The Problem with BrunchPosted: January 20, 2011
In case it wasn’t immediately apparent, I take food very seriously. Every decision I make regarding food is very conscious and deliberate. Choosing a restaurant often takes me several hours of careful thought and consideration. Selecting menu items is even more difficult for me. As a self professed commitophobe, the thought of making a single a la carte selection from a new restaurant without recommendations actually makes me feel anxious.
This is especially true for brunch. On one hand, you would think that brunch would provide me with the best of both worlds: a pleasant marriage of hearty breakfast with more refined lunch. This is not so.
Brunch is the hardest meal for me to order for. For one, brunch is extremely polarizing. Like breakfast, it presents the difficult choice of going either sweet or savory. This fork is almost impossible to reconcile. Sure, you could order a side of sausage or toast with jam to go with your entree, but I find this route unsatisfactory. If I am going out to eat, I generally do not believe in paying a premium on something I can make myself. I can toast bread all by myself and find good sausage if that happens to be what I’m peckish for (ha ha, I know).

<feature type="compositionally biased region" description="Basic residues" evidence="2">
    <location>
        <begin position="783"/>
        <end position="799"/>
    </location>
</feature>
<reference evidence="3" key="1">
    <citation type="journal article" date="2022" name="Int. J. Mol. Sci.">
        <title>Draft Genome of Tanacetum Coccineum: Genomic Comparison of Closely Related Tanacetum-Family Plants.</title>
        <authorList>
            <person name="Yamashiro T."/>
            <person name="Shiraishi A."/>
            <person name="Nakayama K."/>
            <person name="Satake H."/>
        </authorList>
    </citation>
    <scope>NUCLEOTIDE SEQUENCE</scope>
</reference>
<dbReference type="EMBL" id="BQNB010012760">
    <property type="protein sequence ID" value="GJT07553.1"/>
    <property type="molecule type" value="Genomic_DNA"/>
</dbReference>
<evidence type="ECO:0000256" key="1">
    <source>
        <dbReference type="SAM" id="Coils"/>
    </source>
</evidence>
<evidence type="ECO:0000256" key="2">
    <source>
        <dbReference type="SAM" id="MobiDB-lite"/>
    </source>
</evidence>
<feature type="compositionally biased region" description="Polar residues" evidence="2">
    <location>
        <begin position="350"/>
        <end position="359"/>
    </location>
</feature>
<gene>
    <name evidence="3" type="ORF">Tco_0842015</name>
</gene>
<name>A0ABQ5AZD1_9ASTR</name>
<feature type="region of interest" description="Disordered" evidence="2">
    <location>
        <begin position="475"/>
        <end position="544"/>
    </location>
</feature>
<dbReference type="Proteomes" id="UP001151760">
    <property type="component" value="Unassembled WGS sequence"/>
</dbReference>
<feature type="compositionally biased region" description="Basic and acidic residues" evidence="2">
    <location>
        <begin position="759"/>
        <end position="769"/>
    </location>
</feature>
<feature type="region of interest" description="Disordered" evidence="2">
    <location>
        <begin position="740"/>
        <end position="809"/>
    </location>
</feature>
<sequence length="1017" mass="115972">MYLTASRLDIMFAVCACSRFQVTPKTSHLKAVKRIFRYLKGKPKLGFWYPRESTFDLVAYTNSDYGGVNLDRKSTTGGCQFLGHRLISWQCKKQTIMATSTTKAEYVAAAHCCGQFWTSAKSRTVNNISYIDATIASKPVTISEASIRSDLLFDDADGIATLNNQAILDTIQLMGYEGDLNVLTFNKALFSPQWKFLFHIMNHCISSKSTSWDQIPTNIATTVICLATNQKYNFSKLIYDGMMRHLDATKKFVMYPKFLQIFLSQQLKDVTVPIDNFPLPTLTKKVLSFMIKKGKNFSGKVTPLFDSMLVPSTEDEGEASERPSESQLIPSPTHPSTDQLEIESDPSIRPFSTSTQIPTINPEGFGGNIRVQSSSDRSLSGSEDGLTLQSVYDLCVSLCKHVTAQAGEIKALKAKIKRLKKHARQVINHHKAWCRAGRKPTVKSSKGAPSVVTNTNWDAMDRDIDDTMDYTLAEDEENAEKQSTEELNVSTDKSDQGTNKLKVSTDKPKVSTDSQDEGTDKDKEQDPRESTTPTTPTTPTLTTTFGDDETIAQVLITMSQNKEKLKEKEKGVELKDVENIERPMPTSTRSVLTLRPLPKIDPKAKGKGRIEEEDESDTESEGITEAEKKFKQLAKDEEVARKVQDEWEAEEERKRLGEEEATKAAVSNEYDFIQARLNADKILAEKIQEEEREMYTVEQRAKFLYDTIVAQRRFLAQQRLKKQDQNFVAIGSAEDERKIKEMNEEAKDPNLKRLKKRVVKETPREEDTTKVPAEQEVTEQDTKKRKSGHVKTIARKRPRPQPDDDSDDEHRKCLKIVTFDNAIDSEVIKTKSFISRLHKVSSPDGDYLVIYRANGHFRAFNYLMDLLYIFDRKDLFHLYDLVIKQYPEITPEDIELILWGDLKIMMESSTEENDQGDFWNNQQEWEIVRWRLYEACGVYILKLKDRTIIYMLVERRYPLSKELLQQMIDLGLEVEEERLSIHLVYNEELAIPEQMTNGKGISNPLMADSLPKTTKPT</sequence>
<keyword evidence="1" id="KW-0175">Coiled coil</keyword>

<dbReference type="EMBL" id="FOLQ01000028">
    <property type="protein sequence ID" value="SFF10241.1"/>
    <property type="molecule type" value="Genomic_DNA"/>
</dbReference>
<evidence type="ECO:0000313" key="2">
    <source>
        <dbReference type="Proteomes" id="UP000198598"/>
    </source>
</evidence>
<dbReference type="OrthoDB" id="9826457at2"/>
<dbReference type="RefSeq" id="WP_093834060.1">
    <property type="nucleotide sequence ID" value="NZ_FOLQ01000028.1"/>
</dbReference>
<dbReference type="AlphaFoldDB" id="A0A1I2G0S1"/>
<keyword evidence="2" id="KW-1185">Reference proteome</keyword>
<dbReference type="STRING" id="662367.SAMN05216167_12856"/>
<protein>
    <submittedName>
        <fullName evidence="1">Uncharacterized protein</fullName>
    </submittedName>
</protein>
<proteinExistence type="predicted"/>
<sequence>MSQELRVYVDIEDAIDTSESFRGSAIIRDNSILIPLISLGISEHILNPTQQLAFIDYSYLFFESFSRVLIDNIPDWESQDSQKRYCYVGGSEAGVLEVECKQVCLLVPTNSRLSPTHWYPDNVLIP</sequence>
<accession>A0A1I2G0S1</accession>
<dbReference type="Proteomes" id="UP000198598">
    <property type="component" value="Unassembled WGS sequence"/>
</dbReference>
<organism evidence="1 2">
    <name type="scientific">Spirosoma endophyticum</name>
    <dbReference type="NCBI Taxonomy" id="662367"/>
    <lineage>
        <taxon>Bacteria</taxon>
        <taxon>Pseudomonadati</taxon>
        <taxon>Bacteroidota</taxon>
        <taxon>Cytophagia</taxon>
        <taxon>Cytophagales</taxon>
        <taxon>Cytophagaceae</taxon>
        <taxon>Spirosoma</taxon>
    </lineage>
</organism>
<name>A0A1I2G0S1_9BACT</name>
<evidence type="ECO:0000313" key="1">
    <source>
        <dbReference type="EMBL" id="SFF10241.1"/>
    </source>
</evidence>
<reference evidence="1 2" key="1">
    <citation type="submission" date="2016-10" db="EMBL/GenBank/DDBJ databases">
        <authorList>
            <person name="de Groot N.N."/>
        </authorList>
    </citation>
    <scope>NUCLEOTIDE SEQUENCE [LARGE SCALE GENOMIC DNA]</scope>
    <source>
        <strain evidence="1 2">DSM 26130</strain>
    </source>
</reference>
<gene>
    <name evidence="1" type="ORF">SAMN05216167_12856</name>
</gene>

So what do I usually end up doing? Admittedly, brunch features some of the most delicious foods of all. And I do love brunch, because it comes with the expectation that what you are doing (eating) takes precedence over all other activities for a few hours. So, facing this win-win scenario, I usually end up going to savory route while avoiding the heavier options in order to avoid fatigue later in the day. The specials menu deserves a certain extra consideration, but classics can often be satisfying as well (and the test of an experienced kitchen/chef).
So really, there’s no set formula for optimizing brunch selection. Not for me, anyways. There are just too many variables. Weather, time of day, mood, and dining companions to list a few. I suppose I could always order something savory and go half-and-half with someone who ordered pancakes or something of the like, but I think this can be a little awkward in execution.
Maybe the real solution is to order from both the sweet and savory sides of the menu. If I ever become a syndicated food writer, I will try this method out. Until then, I will keep having my minor panic attacks as the waitress approaches to take my order.